HomeHomeNewsArticle Display

RANS launches missiles in downtown Miami

RANS members launch a GTR-18 Smokey SAM in downtown Miami as part of multi-agency training exercise recently.The Idaho-based squadron has deployed active-duty Airmen to several locations around the country this year, bringing unique threat simulation capabilities with them. Photo courtesy of 266th Range Squadron, Idaho Air National Guard

RANS members launch a GTR-18 Smokey SAM in downtown Miami as part of multi-agency training exercise recently.The Idaho-based squadron has deployed active-duty Airmen to several locations around the country this year, bringing unique threat simulation capabilities with them. Photo courtesy of 266th Range Squadron, Idaho Air National Guard

MIAMI, Fla. -- Eight members of the 266 Range Squadron traveled to Avon Park and Miami, Fla., to provide threat emitter and surface-to-air missile visual cueing support for an urban exercise there recently.

The exercise was in support of the Army's 160th Special Operations Aviation Regiment and other special operations agencies. The main focus of the exercise was a night extraction of a high value target from the abandoned Grand Bay Hotel. RANS threat operators set up in a parking lot across from City Hall and launched Smokey SAMs as the helicopters were positioning for fast rope operations onto the hotel.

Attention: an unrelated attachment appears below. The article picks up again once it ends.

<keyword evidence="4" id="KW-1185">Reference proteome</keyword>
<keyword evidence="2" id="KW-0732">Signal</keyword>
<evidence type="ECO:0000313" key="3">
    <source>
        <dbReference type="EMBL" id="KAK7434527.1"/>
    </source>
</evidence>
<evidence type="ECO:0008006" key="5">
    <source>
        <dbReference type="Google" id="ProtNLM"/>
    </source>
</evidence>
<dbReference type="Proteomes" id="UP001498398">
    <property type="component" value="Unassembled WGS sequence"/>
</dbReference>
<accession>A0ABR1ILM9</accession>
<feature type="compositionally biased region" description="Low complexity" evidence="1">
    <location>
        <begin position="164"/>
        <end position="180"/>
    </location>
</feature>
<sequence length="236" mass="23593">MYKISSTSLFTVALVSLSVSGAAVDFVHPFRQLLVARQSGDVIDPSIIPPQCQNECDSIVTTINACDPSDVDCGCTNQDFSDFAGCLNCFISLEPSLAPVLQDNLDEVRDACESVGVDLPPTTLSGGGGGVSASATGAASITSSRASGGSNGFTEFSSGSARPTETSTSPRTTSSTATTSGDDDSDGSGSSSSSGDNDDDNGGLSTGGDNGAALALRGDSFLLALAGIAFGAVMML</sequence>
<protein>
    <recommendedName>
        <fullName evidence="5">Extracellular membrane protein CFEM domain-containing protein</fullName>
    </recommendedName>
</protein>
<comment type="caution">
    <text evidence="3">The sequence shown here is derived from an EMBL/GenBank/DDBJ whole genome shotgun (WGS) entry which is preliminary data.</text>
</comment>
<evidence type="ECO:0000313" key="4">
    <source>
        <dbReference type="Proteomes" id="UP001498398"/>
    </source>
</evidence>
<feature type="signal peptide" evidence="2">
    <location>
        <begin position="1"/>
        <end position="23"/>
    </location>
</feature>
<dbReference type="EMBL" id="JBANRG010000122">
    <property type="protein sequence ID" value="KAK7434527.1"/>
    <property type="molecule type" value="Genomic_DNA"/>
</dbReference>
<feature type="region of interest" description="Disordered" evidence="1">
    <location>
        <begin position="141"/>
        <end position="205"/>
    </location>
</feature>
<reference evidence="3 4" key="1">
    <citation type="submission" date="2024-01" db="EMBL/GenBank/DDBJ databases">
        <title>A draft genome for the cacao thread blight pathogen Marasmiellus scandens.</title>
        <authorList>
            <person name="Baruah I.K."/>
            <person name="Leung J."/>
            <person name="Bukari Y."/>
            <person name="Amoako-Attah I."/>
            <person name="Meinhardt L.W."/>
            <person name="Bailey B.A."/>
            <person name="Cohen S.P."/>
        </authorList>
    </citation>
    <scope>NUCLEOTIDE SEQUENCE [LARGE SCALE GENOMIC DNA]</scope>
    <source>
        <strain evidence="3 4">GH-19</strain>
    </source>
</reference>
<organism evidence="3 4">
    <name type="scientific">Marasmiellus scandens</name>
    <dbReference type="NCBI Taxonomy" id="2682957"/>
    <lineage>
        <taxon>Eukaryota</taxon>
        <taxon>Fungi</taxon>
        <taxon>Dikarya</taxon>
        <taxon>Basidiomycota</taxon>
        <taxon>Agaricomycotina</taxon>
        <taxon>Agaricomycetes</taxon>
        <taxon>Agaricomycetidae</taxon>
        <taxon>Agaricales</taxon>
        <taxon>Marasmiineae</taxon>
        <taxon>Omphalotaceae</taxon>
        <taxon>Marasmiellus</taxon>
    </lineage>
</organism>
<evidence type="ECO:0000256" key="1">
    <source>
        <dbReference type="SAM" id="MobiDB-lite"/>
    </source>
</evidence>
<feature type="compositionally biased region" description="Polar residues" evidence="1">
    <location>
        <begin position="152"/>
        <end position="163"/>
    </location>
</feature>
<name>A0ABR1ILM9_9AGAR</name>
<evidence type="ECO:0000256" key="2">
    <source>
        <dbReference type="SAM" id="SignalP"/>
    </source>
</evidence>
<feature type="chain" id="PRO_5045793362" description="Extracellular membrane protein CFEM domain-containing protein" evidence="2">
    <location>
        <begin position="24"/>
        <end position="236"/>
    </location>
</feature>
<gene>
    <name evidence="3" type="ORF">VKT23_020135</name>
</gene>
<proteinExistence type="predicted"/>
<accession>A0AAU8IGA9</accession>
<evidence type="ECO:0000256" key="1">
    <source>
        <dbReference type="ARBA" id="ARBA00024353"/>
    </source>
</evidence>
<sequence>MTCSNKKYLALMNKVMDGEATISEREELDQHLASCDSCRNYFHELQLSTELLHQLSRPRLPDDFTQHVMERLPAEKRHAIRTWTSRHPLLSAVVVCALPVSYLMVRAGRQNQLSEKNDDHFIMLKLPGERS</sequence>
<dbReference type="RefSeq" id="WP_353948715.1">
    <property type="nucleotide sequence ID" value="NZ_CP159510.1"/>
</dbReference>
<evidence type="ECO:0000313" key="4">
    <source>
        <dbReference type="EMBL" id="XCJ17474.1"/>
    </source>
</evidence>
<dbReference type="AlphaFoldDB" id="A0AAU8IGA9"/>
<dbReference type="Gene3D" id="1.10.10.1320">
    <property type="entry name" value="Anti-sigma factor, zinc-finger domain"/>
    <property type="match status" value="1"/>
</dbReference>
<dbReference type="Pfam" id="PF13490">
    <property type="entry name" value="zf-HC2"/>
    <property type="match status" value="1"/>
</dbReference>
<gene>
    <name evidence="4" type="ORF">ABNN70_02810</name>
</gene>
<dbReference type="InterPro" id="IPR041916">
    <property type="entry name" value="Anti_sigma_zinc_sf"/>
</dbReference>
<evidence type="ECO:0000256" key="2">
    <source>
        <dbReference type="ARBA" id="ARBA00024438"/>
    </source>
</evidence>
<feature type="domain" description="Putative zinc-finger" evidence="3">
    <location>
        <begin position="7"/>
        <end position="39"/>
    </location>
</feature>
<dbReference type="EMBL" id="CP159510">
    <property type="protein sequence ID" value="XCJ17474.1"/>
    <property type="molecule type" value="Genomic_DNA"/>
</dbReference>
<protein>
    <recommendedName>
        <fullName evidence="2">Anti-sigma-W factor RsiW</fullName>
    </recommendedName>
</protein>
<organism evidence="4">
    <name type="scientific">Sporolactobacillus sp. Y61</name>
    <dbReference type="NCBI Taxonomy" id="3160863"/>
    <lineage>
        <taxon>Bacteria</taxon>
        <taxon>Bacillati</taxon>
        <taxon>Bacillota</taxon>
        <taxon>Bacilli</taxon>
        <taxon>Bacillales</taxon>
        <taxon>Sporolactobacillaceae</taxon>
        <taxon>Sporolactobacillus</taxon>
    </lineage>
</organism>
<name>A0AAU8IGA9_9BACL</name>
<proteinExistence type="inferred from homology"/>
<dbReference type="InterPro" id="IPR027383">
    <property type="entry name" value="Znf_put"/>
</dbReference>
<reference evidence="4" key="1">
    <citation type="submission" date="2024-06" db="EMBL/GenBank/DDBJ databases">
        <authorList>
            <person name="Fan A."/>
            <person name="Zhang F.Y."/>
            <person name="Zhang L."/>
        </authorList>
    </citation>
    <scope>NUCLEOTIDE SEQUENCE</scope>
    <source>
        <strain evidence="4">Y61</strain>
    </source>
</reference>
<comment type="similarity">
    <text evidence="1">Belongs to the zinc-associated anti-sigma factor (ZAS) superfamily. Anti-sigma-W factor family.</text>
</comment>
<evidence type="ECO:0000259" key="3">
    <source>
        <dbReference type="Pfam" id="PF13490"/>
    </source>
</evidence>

"The Smokey SAMs added a great touch to the whole operation," said Maj. Tim Pearson, who was the main coordinator for the exercise.

The Smokey SAM launch in the middle of an urban environment was also a great experience for RANS operators, as the SAMs are normally restricted to range use only. "It was a unique opportunity for everyone involved," said Idaho Air Guard Master Sgt. Jim Schmidt, the detachment commander for the 266 RANS.

Miami Police and numerous other local and federal agencies oversaw the exercise but did not send out the news release to the public until the night prior to the exercise for security reasons.

RANS radar technicians also had two threat emitters in place at the Avon Park Range near Melbourne, Fla., about 170 miles north of Miami. The threat emitters were used to enhance the scenario and add training for the helicopter crews and carrier-based close air support aircraft that were participating in the exercise.

This is the second long-range support exercise the RANS has provided for the 160th SOAR and the joint support continues to grow. A threat emitter team traveled to Fort Campbell, Ky., in March to provide threat recognition to new crews on the Blackhawk and Chinook helicopters. Range squadron operators also supported U.S. Navy electronic warfare training in Washington in February, and Apache Block III testing at Fort Irwin in California in March.